The Unitarian Universalist minister David Owen O’Quill asks the question: “Who is it for whom your heart breaks?” This is the central question for an engaged religious life. And as I return to Cambodia for a fourth time, I find this country answers David’s question.
Do I have to travel halfway around the world to have my heart broken? No. There are plenty of people for whom my heart breaks right in my own city of Wilmington, Delaware. In Chester, Pennsylvania. In any and every city in the United States and the world, there are such people. But Cambodia is a holy communion of heartbreak. For me, it’s the body and blood of heartbreak.
The Quaker writer and teacher (some would call him a theologian) Freeman Palmer writes in his essay “The Politics of the Brokenhearted”:
There are at least two ways to picture a broken heart, using heart in its original meaning not merely as the seat of the emotions but as the core of our sense of self. The conventional image, of course, is that of a heart broken by unbearable tension into a thousand shards—shards that sometimes become shrapnel aimed at the source of our pain. Every day, untold numbers of people try to “pick up the pieces,” some of them taking grim satisfaction in the way the heart’s explosion has injured their enemies. Here the broken heart is an unresolved wound that we too often inflict on others.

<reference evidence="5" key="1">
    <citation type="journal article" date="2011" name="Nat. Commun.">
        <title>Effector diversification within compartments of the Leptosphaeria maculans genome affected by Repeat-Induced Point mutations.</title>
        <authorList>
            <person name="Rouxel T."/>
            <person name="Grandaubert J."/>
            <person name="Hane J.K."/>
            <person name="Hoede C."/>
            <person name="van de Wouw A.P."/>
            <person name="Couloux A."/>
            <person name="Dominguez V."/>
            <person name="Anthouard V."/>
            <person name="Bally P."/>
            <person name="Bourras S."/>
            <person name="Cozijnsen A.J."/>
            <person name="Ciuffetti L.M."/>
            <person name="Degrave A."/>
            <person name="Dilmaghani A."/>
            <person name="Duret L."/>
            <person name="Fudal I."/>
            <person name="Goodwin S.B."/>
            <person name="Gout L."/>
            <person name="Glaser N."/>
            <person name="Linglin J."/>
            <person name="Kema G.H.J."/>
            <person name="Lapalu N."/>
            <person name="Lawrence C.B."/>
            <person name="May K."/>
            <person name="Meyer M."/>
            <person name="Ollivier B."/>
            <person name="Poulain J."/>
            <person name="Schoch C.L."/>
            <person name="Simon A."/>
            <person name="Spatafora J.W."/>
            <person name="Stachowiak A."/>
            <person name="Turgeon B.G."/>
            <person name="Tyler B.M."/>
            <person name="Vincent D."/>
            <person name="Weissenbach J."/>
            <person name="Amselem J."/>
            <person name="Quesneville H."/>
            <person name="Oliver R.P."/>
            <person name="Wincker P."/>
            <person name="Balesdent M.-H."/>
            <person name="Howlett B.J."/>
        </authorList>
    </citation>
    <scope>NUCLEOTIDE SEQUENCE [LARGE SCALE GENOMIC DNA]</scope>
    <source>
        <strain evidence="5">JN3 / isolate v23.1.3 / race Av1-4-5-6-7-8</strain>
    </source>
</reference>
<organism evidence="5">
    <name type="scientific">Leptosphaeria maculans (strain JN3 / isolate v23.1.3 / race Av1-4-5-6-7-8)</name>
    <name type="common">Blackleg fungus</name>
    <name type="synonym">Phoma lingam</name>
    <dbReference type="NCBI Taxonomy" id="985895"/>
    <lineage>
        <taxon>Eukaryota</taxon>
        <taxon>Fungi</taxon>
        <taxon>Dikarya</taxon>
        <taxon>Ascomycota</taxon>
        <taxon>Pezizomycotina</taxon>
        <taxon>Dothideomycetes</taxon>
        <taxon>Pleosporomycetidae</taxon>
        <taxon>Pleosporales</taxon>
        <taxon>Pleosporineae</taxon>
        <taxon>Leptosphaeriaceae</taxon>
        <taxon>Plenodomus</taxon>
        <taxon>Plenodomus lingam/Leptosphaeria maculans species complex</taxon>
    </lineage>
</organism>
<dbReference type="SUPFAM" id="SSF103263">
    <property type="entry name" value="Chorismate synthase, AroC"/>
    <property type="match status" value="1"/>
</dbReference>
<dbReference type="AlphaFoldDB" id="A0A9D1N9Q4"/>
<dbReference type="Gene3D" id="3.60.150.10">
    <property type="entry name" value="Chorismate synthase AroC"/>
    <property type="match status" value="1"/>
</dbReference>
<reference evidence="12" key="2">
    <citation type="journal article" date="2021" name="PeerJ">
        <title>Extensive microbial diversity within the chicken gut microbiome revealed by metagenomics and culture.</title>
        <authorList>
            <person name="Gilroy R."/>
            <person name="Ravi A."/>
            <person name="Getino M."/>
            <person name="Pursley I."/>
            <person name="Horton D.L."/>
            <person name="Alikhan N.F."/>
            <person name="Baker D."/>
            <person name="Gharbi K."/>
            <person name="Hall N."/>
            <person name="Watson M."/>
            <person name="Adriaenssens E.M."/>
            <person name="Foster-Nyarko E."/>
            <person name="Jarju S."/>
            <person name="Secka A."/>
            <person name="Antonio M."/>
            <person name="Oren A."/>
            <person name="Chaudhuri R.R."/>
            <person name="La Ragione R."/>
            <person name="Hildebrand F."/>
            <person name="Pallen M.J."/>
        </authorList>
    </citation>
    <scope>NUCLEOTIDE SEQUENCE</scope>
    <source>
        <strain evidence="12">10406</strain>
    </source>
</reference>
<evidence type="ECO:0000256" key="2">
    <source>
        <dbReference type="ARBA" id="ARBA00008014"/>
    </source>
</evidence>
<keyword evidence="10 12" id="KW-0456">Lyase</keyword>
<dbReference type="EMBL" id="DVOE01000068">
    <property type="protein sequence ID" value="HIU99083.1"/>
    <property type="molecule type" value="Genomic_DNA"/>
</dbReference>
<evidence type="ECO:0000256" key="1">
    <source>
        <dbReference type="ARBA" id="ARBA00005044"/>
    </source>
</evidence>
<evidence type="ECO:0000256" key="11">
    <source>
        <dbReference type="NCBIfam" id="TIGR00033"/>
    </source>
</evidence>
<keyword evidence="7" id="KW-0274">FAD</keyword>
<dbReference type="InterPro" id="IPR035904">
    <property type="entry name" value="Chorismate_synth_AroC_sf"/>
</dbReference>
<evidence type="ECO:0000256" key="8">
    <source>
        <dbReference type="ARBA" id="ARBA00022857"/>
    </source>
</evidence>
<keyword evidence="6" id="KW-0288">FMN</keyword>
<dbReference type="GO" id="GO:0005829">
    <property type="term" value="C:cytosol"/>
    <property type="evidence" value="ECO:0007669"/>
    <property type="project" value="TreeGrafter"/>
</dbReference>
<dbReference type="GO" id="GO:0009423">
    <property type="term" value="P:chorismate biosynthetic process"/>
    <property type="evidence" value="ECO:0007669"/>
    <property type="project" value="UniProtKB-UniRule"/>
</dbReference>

But there is another way to visualize what a broken heart might mean. Imagine that small, clenched fist of a heart “broken open” into largeness of life, into greater capacity to hold one’s own and the world’s pain and joy. This, too, happens every day. Who among us has not seen evidence, in our own or other people’s lives, that compassion and grace can be the fruits of great suffering? Here heartbreak becomes a source of healing, enlarging our empathy and extending our ability to reach out.
This is the experience I find in Cambodia—a deep draught of compassion and grace, of being “broken open” to the largeness of life.